Observed interannual variability of the Atlantic meridional overturning circulation at 26.5°N
Article first published online: 12 OCT 2012
©2012. American Geophysical Union. All Rights Reserved.
Geophysical Research Letters
Volume 39, Issue 19, 16 October 2012
How to Cite
2012), Observed interannual variability of the Atlantic meridional overturning circulation at 26.5°N, Geophys. Res. Lett., 39, L19609, doi:10.1029/2012GL052933., , , , , , , , , and (
- Issue published online: 12 OCT 2012
- Article first published online: 12 OCT 2012
- Manuscript Revised: 21 AUG 2012
- Manuscript Accepted: 21 AUG 2012
- Manuscript Received: 28 JUN 2012
- Atlantic meridional overturning circulation;
- heat transport;
- thermohaline circulation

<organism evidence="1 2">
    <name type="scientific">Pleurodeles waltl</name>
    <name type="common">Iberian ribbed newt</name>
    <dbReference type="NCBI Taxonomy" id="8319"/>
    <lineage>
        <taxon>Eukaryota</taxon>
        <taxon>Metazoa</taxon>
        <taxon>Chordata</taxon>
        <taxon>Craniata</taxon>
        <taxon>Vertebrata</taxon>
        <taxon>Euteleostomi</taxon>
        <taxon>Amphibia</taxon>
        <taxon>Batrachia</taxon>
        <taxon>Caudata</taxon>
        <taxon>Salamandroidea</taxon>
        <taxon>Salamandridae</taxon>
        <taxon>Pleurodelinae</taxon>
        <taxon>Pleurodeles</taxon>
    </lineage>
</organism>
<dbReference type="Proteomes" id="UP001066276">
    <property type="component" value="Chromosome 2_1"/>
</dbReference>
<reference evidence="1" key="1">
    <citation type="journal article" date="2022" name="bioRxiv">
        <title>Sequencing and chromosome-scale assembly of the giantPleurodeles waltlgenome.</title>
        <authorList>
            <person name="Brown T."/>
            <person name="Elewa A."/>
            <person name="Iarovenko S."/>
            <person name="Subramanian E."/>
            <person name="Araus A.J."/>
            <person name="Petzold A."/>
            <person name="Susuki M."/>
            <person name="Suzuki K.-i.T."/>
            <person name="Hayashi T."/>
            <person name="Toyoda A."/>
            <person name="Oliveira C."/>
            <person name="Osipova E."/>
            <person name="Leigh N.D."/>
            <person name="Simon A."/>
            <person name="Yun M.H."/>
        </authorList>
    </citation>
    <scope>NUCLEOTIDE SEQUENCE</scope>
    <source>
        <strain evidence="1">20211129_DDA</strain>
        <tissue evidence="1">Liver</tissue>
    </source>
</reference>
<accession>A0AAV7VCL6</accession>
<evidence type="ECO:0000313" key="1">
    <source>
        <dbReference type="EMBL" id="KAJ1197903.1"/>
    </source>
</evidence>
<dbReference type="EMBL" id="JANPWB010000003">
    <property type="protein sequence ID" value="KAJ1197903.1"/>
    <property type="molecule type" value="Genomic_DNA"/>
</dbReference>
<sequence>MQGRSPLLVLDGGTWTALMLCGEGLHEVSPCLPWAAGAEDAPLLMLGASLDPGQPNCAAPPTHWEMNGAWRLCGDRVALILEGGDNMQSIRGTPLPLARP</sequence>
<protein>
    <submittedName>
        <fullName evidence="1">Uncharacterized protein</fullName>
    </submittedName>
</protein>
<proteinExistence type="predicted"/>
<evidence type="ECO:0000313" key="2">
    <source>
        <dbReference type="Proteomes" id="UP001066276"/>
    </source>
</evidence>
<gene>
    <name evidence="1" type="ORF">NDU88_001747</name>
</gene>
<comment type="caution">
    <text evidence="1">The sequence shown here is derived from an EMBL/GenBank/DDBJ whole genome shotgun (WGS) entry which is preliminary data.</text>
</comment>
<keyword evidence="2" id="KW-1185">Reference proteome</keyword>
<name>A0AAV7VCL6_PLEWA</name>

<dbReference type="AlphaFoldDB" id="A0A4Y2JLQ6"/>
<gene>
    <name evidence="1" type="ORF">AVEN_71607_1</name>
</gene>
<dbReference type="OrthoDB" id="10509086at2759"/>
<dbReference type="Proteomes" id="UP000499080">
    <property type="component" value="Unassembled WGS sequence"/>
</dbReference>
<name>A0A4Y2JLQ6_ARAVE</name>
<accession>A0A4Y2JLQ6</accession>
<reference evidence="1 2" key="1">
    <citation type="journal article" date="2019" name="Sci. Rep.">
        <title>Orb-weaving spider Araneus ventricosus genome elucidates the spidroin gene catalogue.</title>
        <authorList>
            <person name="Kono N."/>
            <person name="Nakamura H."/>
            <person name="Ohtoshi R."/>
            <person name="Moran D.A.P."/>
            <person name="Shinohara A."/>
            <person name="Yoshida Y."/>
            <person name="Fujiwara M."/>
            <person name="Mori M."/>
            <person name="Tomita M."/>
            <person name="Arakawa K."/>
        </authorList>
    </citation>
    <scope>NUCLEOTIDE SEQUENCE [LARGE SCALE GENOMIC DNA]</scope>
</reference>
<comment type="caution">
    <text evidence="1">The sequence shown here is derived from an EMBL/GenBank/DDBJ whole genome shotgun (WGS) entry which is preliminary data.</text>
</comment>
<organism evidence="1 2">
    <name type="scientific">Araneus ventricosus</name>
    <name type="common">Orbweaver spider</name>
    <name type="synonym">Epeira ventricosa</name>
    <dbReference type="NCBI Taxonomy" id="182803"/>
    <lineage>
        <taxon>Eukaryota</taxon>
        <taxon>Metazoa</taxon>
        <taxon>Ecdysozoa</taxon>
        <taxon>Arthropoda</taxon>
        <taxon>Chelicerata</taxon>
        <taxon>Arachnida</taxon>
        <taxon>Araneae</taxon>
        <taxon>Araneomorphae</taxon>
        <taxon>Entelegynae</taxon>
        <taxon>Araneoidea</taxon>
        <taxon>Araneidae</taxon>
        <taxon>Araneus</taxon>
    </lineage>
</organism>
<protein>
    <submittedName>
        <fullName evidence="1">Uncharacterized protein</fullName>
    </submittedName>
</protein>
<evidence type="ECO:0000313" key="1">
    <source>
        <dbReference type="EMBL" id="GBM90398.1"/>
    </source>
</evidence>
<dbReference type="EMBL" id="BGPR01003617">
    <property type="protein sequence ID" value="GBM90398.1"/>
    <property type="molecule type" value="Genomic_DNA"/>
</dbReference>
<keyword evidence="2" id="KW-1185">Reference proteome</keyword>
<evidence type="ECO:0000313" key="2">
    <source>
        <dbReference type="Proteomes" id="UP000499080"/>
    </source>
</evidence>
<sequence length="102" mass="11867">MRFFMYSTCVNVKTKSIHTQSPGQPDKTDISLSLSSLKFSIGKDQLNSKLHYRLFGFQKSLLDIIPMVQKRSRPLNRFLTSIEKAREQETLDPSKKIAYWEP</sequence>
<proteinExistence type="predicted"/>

The Atlantic meridional overturning circulation (MOC) plays a critical role in the climate system and is responsible for much of the heat transported by the ocean. A mooring array, nominally at 26°N between the Bahamas and the Canary Islands, deployed in Apr 2004 provides continuous measurements of the strength and variability of this circulation. With seven full years of measurements, we now examine the interannual variability of the MOC. While earlier results highlighted substantial seasonal and shorter timescale variability, there had not been significant interannual variability. The mean MOC from 1 Apr 2004 to the 31 March 2009 was 18.5 Sv with the annual means having a standard deviation of only 1.0 Sv. From 1 April 2009 to 31 March 2010, the annually averaged MOC strength was just 12.8 Sv, representing a 30% decline. This downturn persisted from early 2009 to mid-2010. We show that the cause of the decline was not only an anomalous wind-driven event from Dec 2009–Mar 2010 but also a strengthening of the geostrophic flow. In particular, the southward flow in the top 1100 m intensified, while the deep southward return transport—particularly in the deepest layer from 3000–5000 m—weakened. This rebalancing of the transport from the deep overturning to the upper gyre has implications for the heat transported by the Atlantic.